Sleep? What sleep? Whatever sleep that we managed to get always feels like it was just a short few minutes nap and that is exactly what I felt again even after going through this routine for these 10 years!
Nevertheless, the excitement from my other friends and the other climbers; some scrambling out of bed to rush to the washrooms, some already in front of the washroom mirrors brushing their teeth, some frantically looking for their misplaced gloves or worst… permit tags (The permit tags that are issued by Sabah Park before the climb must be worn at all times, and is especially needed to get pass Sayat-Sayat, the last checkpoint prior to reaching the peak).
As soon as we had our supper, we were all set. Every groups are asked to gather at the entrance of Laban Rata for a briefing from the guides on the remaining journey. This is where I always expect the guides to ask their standard but very important question, “Is everyone okay? Is everyone fit? No one sick?”. Then the guides would make eye contact with each climber to make sure we are really okay and good to go. This process, although seemingly unimportant to most climbers, is actually very critical to ensure the safety of the climbers as it can get quite dangerous at some points of the climb.
Once the guides were convinced of our good condition, we finally set off into the vast darkness, assisted only by our headlight that lights up our path.
NOTE: Do not let the following pictures fool you into thinking its quite bright throughout this last half of the journey. I must emphasize that a headlight is compulsory. It is pitch black throughout the whole trail before the sunrise.
Pictures of us on the peak. Although it does not seem so from the pictures, it was already raining. The rain is in the form of small tiny water droplets but is many enough to soak us wet! I’m actually taking a big risk taking my camera out to take these pictures.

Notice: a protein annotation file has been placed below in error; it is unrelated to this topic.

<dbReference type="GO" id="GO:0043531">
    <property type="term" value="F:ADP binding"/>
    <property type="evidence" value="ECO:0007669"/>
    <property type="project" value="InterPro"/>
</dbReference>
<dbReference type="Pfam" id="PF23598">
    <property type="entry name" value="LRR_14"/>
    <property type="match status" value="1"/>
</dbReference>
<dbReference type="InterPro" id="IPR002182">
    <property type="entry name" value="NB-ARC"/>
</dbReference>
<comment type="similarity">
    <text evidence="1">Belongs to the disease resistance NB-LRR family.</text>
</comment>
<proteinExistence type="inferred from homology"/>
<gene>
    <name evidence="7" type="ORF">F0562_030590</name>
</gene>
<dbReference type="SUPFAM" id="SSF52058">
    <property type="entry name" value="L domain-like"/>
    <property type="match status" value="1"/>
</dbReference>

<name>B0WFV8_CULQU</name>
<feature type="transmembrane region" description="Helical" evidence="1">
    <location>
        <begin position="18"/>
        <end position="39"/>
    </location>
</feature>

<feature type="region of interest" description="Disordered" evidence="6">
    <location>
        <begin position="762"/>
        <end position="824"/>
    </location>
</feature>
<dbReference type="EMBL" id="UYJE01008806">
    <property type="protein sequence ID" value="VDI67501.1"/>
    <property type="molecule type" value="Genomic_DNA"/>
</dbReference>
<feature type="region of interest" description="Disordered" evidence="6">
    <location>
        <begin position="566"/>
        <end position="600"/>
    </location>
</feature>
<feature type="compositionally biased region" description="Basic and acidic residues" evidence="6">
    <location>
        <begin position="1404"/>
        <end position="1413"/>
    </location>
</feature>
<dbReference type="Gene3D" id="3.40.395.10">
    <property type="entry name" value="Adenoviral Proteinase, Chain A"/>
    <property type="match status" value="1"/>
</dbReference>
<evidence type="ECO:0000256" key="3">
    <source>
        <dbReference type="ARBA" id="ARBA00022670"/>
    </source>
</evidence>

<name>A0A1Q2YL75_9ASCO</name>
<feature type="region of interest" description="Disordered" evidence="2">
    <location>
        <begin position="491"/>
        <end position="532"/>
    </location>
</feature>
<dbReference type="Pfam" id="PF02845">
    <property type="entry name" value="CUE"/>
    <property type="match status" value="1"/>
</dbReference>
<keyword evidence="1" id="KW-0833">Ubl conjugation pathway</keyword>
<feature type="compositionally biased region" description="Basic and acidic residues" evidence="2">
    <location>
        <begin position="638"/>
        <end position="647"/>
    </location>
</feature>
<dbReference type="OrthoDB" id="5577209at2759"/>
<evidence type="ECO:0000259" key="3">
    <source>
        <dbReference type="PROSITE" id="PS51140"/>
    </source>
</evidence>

I feel sorry for my team mates as they did not manage to witness the most magnificent sunrise of their lives. However, in a way, thinking of the positive side to it, this is my first time to experience the peak in such dreadful weather. In all my years of affair with her (Mount Kinabalu), she has never rained on my parade. Oh well, there’s always a first time for everything and I’m happy that I got to experience this. It reminds me that although we’ve been together for 10 years, there are still plenty that I do not know about her!
I recorded the video above with my camera so that you can see with your own eyes exactly how bad it was up there on the summit plateau. My camera Tokina 11-16mm lens went dead after this recording as it was already soaked with water! Luckily I still had my main lens, the Canon 24-70mm F2.8 which I could still use for the rest of the way.
When it rain buckets, many very unique organism tries to escape the big flood. Picture (left) shows an earth worm as long as my whole arm! Just compare the size of my shoe against the size of the worm. Picture (right) shows another kind of worm that resembles a gigantic leech. Just compare the size of the leaf against the size of the worm!
But alas, the sight of this waterfall is always welcomed, for with this, I it means that we are just a few meters away from our end point the Timpohon Gate and the my successful 10th climb of Mount Kinabalu!
Congratulations to myself on my 10th successful love affair with Mount Kinabalu. Some of the most common questions that I get asked is ‘Will I be climbing Mount Kinabalu again?’, or for those are sure I will climb again ‘When will you stop climbing?’, or for the enthusiastic ones ‘Bring me on your next trip!’.
A job well done to everyone of my group members as well. We trained together and achieved it together. However, this will certainly not be the end of our adventures. What started out as routines to train and exercise for Mount Kinabalu will now become our way of life… a healthy life.